This is very much in keeping of the theme of this post, along with the Jeff Garlin movie and Fifty Pills, in that it's less an indie comedy (with the 'quirky' aesthetic that usually goes along with it) than a mainstream comedy with a lower budget and production values. I mean, they could shot the exact same script as a $50 million Ben Stiller or Luke Wilson vehicle and not changed anything, including the supporting cast (even the quirky indie girl is just Michelle Williams with her hair dyed brown!). But instead the lead role is played by the writer/director, one of the many annoying guys from "The State," a show I always regarded as thoroughly average 90's sketch comedy that amassed a huge fanboy following from impressionable MTV viewers who didn't know better to fixate on "The Kids In The Hall" instead. I liked the titular concept of this movie, though, and most of the best jokes were the ones tied to it, but the execution was just so predictable and not very funny. And they jack the bears/menstruation joke from Anchorman for no apparent reason.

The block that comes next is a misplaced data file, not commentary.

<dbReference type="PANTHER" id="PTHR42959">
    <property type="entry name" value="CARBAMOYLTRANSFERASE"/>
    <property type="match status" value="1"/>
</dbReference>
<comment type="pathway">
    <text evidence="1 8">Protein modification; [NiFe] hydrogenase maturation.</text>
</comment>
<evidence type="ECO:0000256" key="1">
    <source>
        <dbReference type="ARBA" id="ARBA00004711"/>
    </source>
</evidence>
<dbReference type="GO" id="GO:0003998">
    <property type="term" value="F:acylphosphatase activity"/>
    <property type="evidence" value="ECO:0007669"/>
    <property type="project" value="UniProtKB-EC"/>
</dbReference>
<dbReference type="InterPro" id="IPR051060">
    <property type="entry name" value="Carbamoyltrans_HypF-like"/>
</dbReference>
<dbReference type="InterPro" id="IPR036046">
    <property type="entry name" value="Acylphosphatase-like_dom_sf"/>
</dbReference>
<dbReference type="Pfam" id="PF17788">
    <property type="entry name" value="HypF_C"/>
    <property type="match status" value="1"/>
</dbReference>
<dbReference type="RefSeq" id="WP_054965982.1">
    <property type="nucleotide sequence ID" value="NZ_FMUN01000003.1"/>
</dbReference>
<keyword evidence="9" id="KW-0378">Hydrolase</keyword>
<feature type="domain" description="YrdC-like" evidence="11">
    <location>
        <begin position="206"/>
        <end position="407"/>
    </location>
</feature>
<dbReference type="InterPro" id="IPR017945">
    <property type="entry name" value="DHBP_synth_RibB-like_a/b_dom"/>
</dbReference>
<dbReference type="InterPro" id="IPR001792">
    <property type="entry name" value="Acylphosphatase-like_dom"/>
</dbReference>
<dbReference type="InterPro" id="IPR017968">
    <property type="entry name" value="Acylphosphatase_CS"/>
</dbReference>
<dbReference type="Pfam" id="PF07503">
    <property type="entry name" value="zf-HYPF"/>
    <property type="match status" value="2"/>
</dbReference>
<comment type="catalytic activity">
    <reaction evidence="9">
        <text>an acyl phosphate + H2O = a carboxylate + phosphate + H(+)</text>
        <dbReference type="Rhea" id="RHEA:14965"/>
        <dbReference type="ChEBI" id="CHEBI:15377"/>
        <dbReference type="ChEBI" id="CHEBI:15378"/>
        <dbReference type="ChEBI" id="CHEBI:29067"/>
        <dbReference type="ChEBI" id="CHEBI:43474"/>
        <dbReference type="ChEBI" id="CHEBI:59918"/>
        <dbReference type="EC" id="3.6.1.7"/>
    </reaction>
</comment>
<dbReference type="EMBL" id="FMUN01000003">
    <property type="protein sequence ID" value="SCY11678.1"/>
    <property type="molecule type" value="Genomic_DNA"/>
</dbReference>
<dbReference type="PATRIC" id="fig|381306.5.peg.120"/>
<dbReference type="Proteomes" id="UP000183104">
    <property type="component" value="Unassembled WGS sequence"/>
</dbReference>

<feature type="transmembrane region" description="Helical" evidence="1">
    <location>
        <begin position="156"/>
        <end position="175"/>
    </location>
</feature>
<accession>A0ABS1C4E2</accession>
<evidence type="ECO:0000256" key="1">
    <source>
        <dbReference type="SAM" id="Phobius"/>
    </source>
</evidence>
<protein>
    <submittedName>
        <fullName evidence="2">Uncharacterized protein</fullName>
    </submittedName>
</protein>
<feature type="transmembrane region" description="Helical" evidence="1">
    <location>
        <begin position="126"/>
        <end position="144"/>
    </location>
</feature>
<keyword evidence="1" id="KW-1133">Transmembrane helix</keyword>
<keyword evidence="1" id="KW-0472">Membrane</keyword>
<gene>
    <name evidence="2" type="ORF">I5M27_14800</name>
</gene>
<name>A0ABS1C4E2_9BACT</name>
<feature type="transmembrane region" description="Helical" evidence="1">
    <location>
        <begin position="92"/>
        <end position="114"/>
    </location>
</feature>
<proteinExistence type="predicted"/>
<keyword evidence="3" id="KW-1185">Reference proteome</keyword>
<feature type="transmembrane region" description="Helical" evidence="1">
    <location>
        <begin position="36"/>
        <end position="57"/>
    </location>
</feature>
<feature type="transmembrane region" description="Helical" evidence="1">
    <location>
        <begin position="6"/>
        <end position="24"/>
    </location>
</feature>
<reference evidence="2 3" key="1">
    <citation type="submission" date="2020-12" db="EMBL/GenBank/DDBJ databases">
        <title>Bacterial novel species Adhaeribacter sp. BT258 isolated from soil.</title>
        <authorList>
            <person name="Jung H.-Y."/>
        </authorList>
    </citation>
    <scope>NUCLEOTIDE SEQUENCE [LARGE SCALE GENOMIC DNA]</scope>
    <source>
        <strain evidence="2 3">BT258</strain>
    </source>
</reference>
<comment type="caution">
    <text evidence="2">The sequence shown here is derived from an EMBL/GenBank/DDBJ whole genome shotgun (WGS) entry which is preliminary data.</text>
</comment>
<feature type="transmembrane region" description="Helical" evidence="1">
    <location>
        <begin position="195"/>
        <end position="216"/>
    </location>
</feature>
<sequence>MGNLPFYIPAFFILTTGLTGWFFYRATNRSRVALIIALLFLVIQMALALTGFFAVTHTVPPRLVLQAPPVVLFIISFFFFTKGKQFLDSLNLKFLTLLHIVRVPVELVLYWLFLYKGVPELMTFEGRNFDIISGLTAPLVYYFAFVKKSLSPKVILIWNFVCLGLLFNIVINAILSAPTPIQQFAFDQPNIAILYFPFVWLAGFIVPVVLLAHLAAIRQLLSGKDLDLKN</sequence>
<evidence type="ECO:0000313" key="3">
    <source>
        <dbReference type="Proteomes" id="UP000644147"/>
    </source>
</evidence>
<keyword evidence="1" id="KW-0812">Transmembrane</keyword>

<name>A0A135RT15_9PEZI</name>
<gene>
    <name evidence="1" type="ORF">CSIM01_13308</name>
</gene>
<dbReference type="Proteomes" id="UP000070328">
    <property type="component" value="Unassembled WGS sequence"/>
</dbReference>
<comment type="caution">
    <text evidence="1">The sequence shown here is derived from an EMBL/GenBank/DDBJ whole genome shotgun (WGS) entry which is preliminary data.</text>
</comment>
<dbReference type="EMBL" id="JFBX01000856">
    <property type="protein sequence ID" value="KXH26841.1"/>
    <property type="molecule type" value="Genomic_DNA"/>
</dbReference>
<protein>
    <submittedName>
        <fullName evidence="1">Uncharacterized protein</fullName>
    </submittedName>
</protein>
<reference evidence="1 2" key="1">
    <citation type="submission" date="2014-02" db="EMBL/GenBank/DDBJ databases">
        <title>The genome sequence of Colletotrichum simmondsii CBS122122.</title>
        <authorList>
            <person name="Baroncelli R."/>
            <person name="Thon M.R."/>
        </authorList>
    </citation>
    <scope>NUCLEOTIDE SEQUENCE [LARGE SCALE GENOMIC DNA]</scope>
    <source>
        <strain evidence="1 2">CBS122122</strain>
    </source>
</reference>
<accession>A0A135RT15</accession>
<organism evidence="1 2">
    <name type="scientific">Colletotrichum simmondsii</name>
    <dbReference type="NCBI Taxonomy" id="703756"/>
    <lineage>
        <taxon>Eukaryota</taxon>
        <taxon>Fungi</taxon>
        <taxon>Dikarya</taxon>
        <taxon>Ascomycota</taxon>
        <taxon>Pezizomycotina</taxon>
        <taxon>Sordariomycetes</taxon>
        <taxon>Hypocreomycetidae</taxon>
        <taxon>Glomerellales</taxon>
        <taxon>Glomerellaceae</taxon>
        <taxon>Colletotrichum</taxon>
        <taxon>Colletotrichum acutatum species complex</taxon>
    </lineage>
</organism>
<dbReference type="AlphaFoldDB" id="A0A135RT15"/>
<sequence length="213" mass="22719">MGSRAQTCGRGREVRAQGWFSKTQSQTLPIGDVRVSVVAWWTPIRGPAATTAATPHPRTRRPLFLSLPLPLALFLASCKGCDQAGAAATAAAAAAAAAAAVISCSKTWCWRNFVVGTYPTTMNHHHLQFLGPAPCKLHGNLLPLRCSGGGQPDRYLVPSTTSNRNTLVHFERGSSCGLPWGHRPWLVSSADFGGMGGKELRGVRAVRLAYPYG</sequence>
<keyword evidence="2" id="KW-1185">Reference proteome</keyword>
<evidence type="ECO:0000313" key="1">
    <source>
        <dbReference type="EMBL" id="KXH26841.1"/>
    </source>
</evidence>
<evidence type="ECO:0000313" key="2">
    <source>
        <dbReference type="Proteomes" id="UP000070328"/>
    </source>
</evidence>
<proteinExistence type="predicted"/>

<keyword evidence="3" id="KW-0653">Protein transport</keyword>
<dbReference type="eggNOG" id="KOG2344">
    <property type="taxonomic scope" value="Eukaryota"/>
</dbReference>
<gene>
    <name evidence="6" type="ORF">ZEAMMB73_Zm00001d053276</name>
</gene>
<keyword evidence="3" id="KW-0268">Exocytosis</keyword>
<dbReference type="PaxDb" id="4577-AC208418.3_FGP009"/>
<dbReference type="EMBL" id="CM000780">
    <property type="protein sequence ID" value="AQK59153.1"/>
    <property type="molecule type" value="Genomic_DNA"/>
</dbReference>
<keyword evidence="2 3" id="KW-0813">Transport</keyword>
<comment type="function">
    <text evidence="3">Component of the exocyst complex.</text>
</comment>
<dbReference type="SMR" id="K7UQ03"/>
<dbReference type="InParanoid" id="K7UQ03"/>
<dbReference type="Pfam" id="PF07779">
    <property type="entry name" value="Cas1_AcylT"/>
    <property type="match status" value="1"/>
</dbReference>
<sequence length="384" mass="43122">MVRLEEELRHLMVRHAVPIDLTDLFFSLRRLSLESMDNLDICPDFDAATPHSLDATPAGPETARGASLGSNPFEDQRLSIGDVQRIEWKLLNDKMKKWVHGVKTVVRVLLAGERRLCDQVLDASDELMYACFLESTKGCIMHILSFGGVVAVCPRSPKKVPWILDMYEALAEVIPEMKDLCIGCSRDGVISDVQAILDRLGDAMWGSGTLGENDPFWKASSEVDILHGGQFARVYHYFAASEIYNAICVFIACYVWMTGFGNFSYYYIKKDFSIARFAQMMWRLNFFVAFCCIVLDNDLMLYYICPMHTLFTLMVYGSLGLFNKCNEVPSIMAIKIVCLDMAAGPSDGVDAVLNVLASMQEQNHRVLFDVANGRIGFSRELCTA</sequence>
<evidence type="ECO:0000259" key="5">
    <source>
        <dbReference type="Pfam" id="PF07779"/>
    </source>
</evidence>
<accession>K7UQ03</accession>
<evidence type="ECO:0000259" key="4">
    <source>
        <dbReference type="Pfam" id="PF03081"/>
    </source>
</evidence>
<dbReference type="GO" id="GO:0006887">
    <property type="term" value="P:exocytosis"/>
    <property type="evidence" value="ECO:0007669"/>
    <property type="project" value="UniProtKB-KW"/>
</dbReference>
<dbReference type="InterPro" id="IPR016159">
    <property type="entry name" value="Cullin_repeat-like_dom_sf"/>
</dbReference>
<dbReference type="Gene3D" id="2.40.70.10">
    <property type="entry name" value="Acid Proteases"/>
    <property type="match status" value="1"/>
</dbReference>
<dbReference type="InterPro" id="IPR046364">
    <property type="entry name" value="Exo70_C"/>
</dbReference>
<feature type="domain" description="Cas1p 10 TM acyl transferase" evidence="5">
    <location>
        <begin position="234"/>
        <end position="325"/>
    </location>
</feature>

14. Happy Endings
I remember one day channel surfing and there were like 3 different movies on cable with near-identical capsule descriptions about ensemble dramas about interlocking lives of people in L.A. or whatever. Granted, these were fairly disparate movies when you get down to it (one of them was Go and Crash might've been another), but goddamn am I sick of that whole approach to moviemaking as a whole, all the slowly revealing how one character is connected to another or having them stumble into each other in some stupid coincidence.

15. Thank You For Smoking
This reminded me very much of American Psycho, in that its whole satirical take on a morbid sobject is so flat and devoid of surprises that it doesn't even register as dark comedy, there's no weight to it. The ending is really lame, too. No wonder they're developing this into a TV series. It'd probably work better there.

16. Moog